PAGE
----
The Simpsons’ Gospel: Back with A Newer Testament

Veteran religion writer Mark I. Pinsky returns with a fresh, witty and insightful take on faith in America’s long-running animated TV sitcom: The Gospel According to The Simpsons: A Newer Testament. This ebook features all original material, covering the award-winning series from 2007, when the best-selling book was last published, through the 2016 season. There are more than 160,000 trade paper copies in print of the highly-praised previous editions of The Gospel According to The Simpsons, from Westminster John Knox Press.

Pinsky’s main finding is that since 2007 religion has become more prevalent, if not pervasive in the show, deeply woven into its narrative fabric. The author also highlights a surprising amount of humor devoted to the importance of sexuality in maintaining healthy, monogamous marriages and relationships.

However, there has been a significant evolution in the portrayal of faith, religion, and spirituality in the past decade, Pinsky says:

“The show’s most stalwart believers – mother Marge Simpson; evangelical next door neighbor Ned Flanders; and, to a lesser extent, Springfield Community Church’s Reverend Timothy Lovejoy – are the subject of less broadly-based ridicule for their Christian devotion and piety.”

“At the same time, these characters seem to have mellowed. They have become more tolerant of those of ‘lesser’ or different faiths, and of others’ liberal political and cultural views. As in their portrayal of other changes in the religious world, Simpsons writers have tracked shifts within the American evangelical movement, including the 2016 election.

“And, finally, the show has tackled the last of the world’s great religions: Islam. In a 2008 episode, “Mypods and Boomsticks,” a Jordanian family named bin Laden (!!!), moves to Springfield, and Bart befriends their son. Bart defends the boy from anti-Islamic prejudice, while Homer naturally assumes the father, a demolition expert who implodes obsolete buildings, is a terrorist.”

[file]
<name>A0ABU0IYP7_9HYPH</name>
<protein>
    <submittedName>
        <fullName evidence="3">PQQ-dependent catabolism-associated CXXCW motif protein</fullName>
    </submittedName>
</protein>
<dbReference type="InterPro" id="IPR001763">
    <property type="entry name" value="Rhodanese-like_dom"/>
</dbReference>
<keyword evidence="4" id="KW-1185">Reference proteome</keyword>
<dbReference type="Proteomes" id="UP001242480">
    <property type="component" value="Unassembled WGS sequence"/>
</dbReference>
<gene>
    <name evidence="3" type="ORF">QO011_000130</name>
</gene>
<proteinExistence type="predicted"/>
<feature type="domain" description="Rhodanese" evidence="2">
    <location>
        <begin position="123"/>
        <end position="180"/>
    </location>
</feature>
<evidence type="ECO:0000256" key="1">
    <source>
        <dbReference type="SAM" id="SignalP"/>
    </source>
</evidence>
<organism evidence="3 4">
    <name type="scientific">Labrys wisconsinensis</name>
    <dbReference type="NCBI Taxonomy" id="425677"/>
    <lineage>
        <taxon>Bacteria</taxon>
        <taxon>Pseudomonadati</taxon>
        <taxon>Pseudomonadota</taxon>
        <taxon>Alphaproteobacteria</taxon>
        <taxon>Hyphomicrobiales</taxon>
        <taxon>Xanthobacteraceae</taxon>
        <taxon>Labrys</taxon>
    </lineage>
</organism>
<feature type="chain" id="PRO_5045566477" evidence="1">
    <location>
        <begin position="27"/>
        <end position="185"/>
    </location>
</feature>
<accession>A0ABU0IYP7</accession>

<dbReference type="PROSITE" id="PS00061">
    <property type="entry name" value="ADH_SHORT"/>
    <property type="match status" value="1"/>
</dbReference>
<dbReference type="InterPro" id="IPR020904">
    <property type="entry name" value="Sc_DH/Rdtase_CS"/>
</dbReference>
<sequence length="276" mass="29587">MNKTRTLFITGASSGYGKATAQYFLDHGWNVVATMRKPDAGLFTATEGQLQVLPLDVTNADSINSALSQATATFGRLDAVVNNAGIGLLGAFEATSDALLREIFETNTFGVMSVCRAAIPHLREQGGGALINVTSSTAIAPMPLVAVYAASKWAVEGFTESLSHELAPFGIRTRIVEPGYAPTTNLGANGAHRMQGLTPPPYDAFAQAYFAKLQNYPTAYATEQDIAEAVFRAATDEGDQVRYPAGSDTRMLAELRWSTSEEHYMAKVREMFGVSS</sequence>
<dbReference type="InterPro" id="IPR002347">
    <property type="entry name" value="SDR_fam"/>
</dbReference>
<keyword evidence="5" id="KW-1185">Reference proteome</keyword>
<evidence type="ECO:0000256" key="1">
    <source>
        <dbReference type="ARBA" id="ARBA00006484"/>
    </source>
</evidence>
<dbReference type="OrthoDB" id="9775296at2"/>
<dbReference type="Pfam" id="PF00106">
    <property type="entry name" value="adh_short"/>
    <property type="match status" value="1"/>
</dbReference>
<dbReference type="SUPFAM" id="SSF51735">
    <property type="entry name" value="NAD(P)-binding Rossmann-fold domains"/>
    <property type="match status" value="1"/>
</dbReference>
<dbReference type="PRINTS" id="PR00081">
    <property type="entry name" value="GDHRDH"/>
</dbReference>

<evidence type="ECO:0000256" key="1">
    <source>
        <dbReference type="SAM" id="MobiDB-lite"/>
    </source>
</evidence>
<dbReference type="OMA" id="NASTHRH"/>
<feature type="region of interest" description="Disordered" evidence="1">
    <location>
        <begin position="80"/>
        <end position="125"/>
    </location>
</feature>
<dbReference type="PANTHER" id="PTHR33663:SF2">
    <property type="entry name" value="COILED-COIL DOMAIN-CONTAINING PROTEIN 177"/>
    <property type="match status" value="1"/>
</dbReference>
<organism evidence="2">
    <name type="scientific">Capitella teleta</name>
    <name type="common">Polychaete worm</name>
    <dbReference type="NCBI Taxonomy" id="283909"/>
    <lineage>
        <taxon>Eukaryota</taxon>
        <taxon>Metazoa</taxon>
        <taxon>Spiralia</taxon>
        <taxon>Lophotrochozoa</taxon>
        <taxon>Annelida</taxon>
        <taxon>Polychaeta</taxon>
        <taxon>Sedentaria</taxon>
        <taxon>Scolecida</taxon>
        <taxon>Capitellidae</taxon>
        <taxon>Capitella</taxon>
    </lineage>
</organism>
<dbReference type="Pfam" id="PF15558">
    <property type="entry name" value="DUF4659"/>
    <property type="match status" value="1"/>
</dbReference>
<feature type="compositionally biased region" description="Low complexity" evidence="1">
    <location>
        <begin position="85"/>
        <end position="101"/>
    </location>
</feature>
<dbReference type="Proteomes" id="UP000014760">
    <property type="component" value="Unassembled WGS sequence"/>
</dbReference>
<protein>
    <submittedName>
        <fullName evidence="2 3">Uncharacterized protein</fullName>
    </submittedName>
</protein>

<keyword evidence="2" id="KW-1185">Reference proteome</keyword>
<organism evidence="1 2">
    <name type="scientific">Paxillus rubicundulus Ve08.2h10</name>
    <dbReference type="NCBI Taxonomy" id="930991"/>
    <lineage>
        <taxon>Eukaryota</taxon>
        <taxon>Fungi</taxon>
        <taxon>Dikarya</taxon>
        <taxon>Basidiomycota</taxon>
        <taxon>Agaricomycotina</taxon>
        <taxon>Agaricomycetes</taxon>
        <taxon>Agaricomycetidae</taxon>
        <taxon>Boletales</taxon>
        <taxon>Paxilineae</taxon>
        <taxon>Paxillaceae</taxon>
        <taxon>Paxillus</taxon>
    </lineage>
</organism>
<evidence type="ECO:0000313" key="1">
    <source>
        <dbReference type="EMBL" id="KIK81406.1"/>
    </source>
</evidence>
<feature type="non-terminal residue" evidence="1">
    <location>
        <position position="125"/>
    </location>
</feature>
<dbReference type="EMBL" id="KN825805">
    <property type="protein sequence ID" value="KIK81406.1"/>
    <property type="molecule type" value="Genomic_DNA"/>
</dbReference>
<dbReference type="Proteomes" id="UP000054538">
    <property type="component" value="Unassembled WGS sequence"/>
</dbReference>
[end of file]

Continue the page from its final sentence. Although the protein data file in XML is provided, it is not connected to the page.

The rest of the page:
While ratings for the Sunday night prime-time series have declined over the past decade, The Simpsons remains a potent cultural force, earning an astonishing 32 Emmys and reaching a worldwide audience of more than 100 million in 100 countries. As recently as 2015, the First Presbyterian Church of Farmington, Michigan, was offering an adult education series based on the show. Last year, the show averaged just under four million viewers weekly in North America, across all media platforms, including the FXX cable channel.  An episode that aired on January 10, 2016, following an NFL playoff game, drew a season high of 8.33 million viewers.

On November 4, 2016, Fox announced that The Simpsons would be renewed for a 29th and 30th season, making it the longest scripted show in television history, with 669 episodes. “Take that ‘Gunsmoke!’” Homer said in a press release. “You lost a race you didn’t even know you were running!”

Chapters available for excerpting by web platforms and print publications include Marge, Reverend Lovejoy, Ned Flanders, and – separately – his romance with Edna Krabapple, Springfield Community Church, Catholics, Jews, Israel, The Simpsons movie, Hinduism and Islam.

Trade paper, audio and foreign language rights available.
Available on Kindle, iTunes and BN.com
The Gospel According to The Simpsons: A Newer Testament                            
By Mark I. Pinsky
50,000 words
$4.99

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Websites: www.markpinsky.com, www.simpsonsgospel.com (Under Construction)
Twitter: @MarkIPinsky
Facebook: Mark I. Pinsky, Maitland, Florida